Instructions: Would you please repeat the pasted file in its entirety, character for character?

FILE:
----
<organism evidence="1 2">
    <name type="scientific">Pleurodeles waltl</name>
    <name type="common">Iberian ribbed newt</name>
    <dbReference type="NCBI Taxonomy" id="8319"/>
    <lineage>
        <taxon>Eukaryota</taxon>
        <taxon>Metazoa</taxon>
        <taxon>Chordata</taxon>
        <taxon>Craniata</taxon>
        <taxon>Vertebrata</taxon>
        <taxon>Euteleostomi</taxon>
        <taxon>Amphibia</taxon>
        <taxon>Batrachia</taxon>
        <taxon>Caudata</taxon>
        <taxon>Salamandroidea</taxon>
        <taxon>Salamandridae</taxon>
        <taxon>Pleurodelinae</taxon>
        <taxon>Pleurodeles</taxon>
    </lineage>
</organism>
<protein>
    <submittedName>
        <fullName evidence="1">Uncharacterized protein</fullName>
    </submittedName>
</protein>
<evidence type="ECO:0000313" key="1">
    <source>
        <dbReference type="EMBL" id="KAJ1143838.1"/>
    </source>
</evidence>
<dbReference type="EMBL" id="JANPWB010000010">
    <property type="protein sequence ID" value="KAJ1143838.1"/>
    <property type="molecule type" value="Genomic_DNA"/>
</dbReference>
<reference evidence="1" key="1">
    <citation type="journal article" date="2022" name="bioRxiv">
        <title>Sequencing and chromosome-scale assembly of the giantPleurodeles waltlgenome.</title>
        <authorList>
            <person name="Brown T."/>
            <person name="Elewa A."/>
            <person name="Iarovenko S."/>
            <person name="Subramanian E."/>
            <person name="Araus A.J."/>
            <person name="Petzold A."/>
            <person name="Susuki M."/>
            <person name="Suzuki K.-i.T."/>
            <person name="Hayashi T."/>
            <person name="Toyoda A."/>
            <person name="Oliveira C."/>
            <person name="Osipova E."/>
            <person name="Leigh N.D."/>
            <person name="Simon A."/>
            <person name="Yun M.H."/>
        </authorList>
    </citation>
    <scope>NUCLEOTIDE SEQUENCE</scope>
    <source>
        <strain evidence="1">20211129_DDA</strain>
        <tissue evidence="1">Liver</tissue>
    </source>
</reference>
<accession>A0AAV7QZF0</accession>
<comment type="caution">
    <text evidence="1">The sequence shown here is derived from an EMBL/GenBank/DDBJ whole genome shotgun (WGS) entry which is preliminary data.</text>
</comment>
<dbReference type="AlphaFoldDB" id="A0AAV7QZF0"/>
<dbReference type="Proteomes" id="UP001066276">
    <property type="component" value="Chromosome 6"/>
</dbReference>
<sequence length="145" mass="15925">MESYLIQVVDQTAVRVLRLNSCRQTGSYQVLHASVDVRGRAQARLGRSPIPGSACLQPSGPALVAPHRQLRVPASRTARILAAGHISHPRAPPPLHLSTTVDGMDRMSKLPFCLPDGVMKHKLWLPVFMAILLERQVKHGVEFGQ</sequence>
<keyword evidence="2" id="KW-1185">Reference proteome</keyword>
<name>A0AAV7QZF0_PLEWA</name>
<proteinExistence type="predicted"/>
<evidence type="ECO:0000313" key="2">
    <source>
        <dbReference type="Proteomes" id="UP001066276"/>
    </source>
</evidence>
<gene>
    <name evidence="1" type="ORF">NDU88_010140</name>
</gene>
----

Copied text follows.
<organism evidence="1 2">
    <name type="scientific">Pleurodeles waltl</name>
    <name type="common">Iberian ribbed newt</name>
    <dbReference type="NCBI Taxonomy" id="8319"/>
    <lineage>
        <taxon>Eukaryota</taxon>
        <taxon>Metazoa</taxon>
        <taxon>Chordata</taxon>
        <taxon>Craniata</taxon>
        <taxon>Vertebrata</taxon>
        <taxon>Euteleostomi</taxon>
        <taxon>Amphibia</taxon>
        <taxon>Batrachia</taxon>
        <taxon>Caudata</taxon>
        <taxon>Salamandroidea</taxon>
        <taxon>Salamandridae</taxon>
        <taxon>Pleurodelinae</taxon>
        <taxon>Pleurodeles</taxon>
    </lineage>
</organism>
<protein>
    <submittedName>
        <fullName evidence="1">Uncharacterized protein</fullName>
    </submittedName>
</protein>
<evidence type="ECO:0000313" key="1">
    <source>
        <dbReference type="EMBL" id="KAJ1143838.1"/>
    </source>
</evidence>
<dbReference type="EMBL" id="JANPWB010000010">
    <property type="protein sequence ID" value="KAJ1143838.1"/>
    <property type="molecule type" value="Genomic_DNA"/>
</dbReference>
<reference evidence="1" key="1">
    <citation type="journal article" date="2022" name="bioRxiv">
        <title>Sequencing and chromosome-scale assembly of the giantPleurodeles waltlgenome.</title>
        <authorList>
            <person name="Brown T."/>
            <person name="Elewa A."/>
            <person name="Iarovenko S."/>
            <person name="Subramanian E."/>
            <person name="Araus A.J."/>
            <person name="Petzold A."/>
            <person name="Susuki M."/>
            <person name="Suzuki K.-i.T."/>
            <person name="Hayashi T."/>
            <person name="Toyoda A."/>
            <person name="Oliveira C."/>
            <person name="Osipova E."/>
            <person name="Leigh N.D."/>
            <person name="Simon A."/>
            <person name="Yun M.H."/>
        </authorList>
    </citation>
    <scope>NUCLEOTIDE SEQUENCE</scope>
    <source>
        <strain evidence="1">20211129_DDA</strain>
        <tissue evidence="1">Liver</tissue>
    </source>
</reference>
<accession>A0AAV7QZF0</accession>
<comment type="caution">
    <text evidence="1">The sequence shown here is derived from an EMBL/GenBank/DDBJ whole genome shotgun (WGS) entry which is preliminary data.</text>
</comment>
<dbReference type="AlphaFoldDB" id="A0AAV7QZF0"/>
<dbReference type="Proteomes" id="UP001066276">
    <property type="component" value="Chromosome 6"/>
</dbReference>
<sequence length="145" mass="15925">MESYLIQVVDQTAVRVLRLNSCRQTGSYQVLHASVDVRGRAQARLGRSPIPGSACLQPSGPALVAPHRQLRVPASRTARILAAGHISHPRAPPPLHLSTTVDGMDRMSKLPFCLPDGVMKHKLWLPVFMAILLERQVKHGVEFGQ</sequence>
<keyword evidence="2" id="KW-1185">Reference proteome</keyword>
<name>A0AAV7QZF0_PLEWA</name>
<proteinExistence type="predicted"/>
<evidence type="ECO:0000313" key="2">
    <source>
        <dbReference type="Proteomes" id="UP001066276"/>
    </source>
</evidence>
<gene>
    <name evidence="1" type="ORF">NDU88_010140</name>
</gene>